A slew of powerful cyberattacks this past year unveiled frightening vulnerabilities of some of the world’s most vital communications networks, and showed the potential risk that healthcare organizations will face from this point forward.
Chief among these was 2017’s WannaCry ransomware incident, which was the first cyberattack affecting medical device operability in the United States. The scope was even larger overseas, where government and business networks were downed entirely.
Scenarios like these are eye-opening for IT teams that are overwhelmed with preventing malware from entering their networks and stopping the theft of data. The threat landscape today is so massive, however, that these already lofty goals will eventually be altogether unattainable without a change in tactics and the adoption of new technologies.
It’s especially critical in the realm of healthcare, where the integration of new devices is arguably outpacing the adoption of cybersecurity best practices. The healthcare IoT device market is poised to top $400 billion globally by 2022, as these devices deliver the best hope for good health as the population ages and the prevalence of diseases associated with the elderly grows. But the connected devices that will collect data doctors need can just as easily be vulnerable to malware as laptops and tablets.
What did healthcare do wrong in 2017 that they can fix in 2018?
This past year’s ransomware attacks highlighted the industry’s strong need to deliver patching and remediation for medical device software in as close to real-time as possible. The best and easiest way to assure this is to make sure that all software is both up-to-date and supported by the software maker.
For instance, there was actually a security patch released by Microsoft for Windows 7 several months prior to the WannaCry 2.0 attack that would have delivered protections against such an attack. Many healthcare providers who were affected by the virus, however, were using medical devices that operated using outdated Windows versions that weren’t supported with regular updates. This is just one of the many details that, in hindsight, seemed like glaring omissions in leaving healthcare devices—and and, by extension, their networks—vulnerable to such an attack.
Add to that:
- Many medical devices rely on commercial software where it’s not clearly defined in vendor agreements who is responsible for post-market device cybersecurity—the manufacturer, vendor or the healthcare provider.
- Providers often depend too much on compensating control measures, such as layered network hardware and the use of virtual local area networks, to deliver security. As a result, many medical network environments become altogether too complex, making not just assuring cybersecurity but even implementing new devices extremely difficult without effective change management policies.
- Manufacturers aren’t always clued into when the operating systems their devices use are going to reach end of life, meaning even brand-new devices may feature unsupported software.
- Many healthcare providers simply don’t understand how extensive the threat landscape is and therefore are unaware of the need to seek out device security.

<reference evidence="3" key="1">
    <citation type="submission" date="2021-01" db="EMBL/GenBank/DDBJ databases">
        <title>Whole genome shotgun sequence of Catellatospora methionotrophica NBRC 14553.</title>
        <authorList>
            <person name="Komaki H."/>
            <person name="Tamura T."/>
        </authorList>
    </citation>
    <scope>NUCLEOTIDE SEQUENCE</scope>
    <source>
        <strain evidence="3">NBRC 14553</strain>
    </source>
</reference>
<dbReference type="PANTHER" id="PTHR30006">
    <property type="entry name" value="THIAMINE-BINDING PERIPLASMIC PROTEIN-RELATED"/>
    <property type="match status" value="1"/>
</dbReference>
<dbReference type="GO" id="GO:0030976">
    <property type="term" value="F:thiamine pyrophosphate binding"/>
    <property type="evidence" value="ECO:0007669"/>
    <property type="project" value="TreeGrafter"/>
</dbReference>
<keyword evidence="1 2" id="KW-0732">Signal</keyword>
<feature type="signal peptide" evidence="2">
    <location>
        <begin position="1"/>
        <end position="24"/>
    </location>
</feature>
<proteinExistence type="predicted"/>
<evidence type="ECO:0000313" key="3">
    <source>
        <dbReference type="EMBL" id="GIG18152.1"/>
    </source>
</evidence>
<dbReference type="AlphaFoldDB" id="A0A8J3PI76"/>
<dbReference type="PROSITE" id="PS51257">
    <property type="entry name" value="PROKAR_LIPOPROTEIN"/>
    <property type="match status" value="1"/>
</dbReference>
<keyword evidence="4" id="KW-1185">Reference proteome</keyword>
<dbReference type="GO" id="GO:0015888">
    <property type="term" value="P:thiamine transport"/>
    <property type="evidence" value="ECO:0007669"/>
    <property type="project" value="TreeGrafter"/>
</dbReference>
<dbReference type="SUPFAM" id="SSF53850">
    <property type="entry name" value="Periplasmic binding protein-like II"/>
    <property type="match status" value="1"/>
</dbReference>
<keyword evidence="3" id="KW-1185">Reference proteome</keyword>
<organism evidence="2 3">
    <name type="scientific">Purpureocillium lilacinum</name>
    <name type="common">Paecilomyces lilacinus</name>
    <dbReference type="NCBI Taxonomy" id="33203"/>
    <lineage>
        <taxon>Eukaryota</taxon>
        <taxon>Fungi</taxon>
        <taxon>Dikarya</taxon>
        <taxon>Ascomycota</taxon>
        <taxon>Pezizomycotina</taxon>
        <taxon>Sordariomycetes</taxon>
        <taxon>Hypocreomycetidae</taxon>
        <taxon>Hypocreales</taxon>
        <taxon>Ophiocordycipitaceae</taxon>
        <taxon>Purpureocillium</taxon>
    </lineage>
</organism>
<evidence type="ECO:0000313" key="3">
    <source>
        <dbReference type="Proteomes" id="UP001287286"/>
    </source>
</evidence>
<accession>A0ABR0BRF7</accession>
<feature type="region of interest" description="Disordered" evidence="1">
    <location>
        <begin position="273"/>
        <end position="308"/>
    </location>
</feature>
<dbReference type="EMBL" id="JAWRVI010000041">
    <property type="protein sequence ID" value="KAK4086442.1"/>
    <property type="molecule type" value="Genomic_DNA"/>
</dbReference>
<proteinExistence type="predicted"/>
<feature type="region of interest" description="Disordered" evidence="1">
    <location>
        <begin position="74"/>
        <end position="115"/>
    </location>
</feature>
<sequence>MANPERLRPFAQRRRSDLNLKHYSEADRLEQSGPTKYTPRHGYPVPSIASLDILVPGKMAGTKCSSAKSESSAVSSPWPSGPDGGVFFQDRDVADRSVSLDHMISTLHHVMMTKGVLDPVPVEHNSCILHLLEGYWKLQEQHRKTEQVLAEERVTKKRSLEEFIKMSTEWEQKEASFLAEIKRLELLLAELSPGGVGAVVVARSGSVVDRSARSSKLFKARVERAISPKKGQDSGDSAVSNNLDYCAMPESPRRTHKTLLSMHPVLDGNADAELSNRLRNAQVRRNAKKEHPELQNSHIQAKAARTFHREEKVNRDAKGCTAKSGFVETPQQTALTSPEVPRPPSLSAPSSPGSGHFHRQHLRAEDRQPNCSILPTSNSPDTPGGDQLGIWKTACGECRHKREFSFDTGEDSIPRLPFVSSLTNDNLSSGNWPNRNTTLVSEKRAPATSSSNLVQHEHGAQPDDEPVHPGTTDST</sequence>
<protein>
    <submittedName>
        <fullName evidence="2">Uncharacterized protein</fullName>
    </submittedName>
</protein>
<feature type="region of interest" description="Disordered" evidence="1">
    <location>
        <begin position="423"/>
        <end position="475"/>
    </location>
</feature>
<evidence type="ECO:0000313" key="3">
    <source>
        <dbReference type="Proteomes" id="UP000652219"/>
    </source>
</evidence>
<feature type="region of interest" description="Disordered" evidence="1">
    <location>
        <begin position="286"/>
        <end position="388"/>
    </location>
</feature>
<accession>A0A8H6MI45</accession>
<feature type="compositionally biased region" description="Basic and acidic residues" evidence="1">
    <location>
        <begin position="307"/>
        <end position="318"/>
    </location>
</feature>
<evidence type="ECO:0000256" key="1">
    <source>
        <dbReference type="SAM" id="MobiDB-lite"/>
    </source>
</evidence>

A lot of the pressure lies on healthcare IT to work more closely with their device vendors and manufacturers, along with other peers in the field, to stay on top of the latest threats and security best practices. An overall lack of awareness could leave providers noncompliant with basic industry standards, while non-secure devices could lose their validation from the Food and Drug Administration.
Making healthcare networks more manageable, however, is the best way to give IT a leg up in controlling not just how secure devices are, but how effective they are in helping patients lead a healthy life. Healthcare IT needs solutions that give them insight into the entirety of all network activity so that they can enforce even basic security policies, and across device types and platforms.
Important protective measures for IoT devices include:
- Restricting access in and out of the network—to the Internet—on devices and systems that handle sensitive information and operations.
- Only allowing required processes to run on these sensitive devices and systems, restricting nonessential applications or activities from being used.
- Monitoring unusual traffic, especially activity coming from non-standard or unfamiliar ports via exhaustive SSL decryption.
- Keeping an eye on all outgoing data and being ready to block unknown IP addresses automatically.
- Having a complete view of the provider’s network footprint and all the individuals using it, referencing active databases to ensure only approved devices and personnel are using network resources and only approved traffic crosses over to the Internet.
Rather than taking a compensating approach to device security that requires cumulative hardware, healthcare needs to seek solutions that simplify the network architecture to effectively monitor for anomalous traffic and potential threats. In doing so, IT will be better equipped to handle the inevitable deluge of new devices entering the realm of healthcare in the years to come.
The cyber threat landscape is only poised to grow more voracious over the course of 2018, and the healthcare industry needs to beef up their defenses in kind if digital transformation in this sector is going to deliver the healthy future for humanity that it promises.